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The next instalment in our cycling series, this week focusing on the Col du Corbier…

Situated beneath the twin peaks of Mount Ouzin and Mount Drouzin, the Col du Corbier links the Vallée d’Aulps and the Abondance Valley. For centuries the main thoroughfare between the two great Abbeys at St Jean d’Aulps and Abondance, it has more recently become part of a pilgrimage of a different kind, as cyclists from around the world come to test themselves on the same Alpine roads as those frequented by the professional peloton. In 2012 the Col du Corbier featured as the final climb of the Criterium du Dauphiné, won by Tour de France Yellow Jersey Bradley Wiggins; in 2014 it is scheduled to play a key role in stage 7, the Queen stage of this year’s Dauphiné, from Ville-la-Grand to the Finhaut-Émosson.

Bradley Wiggins in the Yellow Jersey of the Dauphine

Bradley Wiggins atop the Col du Corbier – Criterium du Dauphine, 2012

The western ascent of the Col du Corbier is a little over 6 kilometres in length, rising from 720m at the valley floor to 1237m at the pass, with an average gradient of 8.6%. There are two official entrances to the climb: from Pont du Gys to the north, or from the Route des Grand Alpes between St Jean d’Aulps and La Baume to the south. This latter approach ramps up to 8 and 9% respectively for the first two kilometres, with an energy sapping section of 10.7% shortly before the picturesque village of Le Biot. Approached from this side, the climb skirts the edge of the village itself, winding up for two kilometres through tree lined roads at an average gradient of 8.5%. On occasion, the trees open to the left, providing breath-taking views across the valley to the village of Seytroux and the imposing Roc d’Enfer.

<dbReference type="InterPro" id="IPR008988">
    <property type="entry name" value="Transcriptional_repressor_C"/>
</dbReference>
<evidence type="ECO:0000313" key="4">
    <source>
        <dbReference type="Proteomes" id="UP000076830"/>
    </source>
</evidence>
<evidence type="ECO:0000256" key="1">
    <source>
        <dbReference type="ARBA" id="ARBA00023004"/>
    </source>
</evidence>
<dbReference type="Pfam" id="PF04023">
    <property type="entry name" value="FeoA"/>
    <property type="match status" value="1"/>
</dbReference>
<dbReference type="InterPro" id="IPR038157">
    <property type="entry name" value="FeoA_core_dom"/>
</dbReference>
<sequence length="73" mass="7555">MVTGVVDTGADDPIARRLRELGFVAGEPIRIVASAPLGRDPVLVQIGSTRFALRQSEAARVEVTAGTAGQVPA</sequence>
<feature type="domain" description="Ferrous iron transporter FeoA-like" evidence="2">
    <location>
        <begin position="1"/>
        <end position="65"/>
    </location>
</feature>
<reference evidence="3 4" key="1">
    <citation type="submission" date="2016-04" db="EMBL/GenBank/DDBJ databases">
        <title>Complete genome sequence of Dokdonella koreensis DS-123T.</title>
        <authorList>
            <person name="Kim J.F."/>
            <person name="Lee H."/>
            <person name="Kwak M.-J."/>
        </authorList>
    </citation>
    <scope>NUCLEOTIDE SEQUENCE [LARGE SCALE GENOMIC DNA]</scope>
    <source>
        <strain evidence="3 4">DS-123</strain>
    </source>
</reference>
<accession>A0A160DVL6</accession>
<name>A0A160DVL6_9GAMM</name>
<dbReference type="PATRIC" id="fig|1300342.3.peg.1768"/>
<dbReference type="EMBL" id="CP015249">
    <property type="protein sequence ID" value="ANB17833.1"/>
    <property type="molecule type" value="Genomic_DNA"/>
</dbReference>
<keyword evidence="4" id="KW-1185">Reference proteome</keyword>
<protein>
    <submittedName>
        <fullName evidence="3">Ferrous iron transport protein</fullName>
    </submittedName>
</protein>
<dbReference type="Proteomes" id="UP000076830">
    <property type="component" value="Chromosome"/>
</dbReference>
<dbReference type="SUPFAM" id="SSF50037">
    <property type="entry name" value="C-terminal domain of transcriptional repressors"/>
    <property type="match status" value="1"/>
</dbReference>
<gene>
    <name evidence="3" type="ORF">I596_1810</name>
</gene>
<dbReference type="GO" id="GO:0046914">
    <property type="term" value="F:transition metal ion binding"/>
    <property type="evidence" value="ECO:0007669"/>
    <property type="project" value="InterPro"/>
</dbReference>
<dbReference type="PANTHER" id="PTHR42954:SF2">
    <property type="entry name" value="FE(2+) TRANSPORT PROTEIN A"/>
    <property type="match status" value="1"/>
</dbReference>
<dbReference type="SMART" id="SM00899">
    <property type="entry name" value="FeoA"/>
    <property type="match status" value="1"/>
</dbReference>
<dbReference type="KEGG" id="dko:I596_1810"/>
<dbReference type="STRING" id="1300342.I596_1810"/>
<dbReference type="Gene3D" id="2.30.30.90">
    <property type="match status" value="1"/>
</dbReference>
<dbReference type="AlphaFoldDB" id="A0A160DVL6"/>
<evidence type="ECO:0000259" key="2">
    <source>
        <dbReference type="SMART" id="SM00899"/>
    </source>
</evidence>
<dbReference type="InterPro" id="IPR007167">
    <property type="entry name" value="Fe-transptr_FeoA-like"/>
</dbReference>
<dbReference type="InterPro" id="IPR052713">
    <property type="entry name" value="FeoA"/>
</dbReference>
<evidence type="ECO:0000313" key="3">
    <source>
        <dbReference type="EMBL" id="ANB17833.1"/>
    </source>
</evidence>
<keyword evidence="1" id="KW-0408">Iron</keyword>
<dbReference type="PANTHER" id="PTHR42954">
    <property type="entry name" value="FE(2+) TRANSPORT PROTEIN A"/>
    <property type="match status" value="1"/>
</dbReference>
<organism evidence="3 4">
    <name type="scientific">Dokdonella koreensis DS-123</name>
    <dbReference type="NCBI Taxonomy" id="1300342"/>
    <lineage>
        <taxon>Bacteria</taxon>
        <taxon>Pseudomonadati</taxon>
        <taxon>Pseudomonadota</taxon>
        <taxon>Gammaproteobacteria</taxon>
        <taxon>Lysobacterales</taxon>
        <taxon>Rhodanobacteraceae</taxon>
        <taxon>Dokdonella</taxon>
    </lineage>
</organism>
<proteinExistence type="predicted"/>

Brief respite is provided at the village of Le Corbier, where the road levels for some 300m, before hair-pinning once again for the final two kilometres – a consistent 9% gradient, with stretches at 11%. Tough though this final ascent is, the vista that awaits you at the Col itself is infinitely rewarding – the Abondance Valley stretching below, with the snow capped peaks of the Swiss Alps in the distance. The pass itself is home to the ski station of Drouzin-le-Mont; treat yourself to drink at Chez L’Henri, the first permanent building to be constructed at the Col in the early 1960s, or simply fill your bidons from the fresh water trough in preparation for what awaits on the way down…

All smiles at the top of the Col du Corbier

Paul and Neil atop the Col du Corbier – photograph courtesy of Neil Blacklaw

For the descent of the Col du Corbier is truly breathtaking – a series of fast, sweeping, open hairpins, through the village of Bonnevaux down to the Abondance Valley. Turn right at the crossroads to head toward Chatel, Morgin and the Col de Bassachaux, or left to ride down the valley towards Lake Geneva and the beautiful Col du Grand Taillet. Or simply turn round, grin broadly, and start it all over again.

For elevation data, profiles, route maps and of course those all important segments, please click here.

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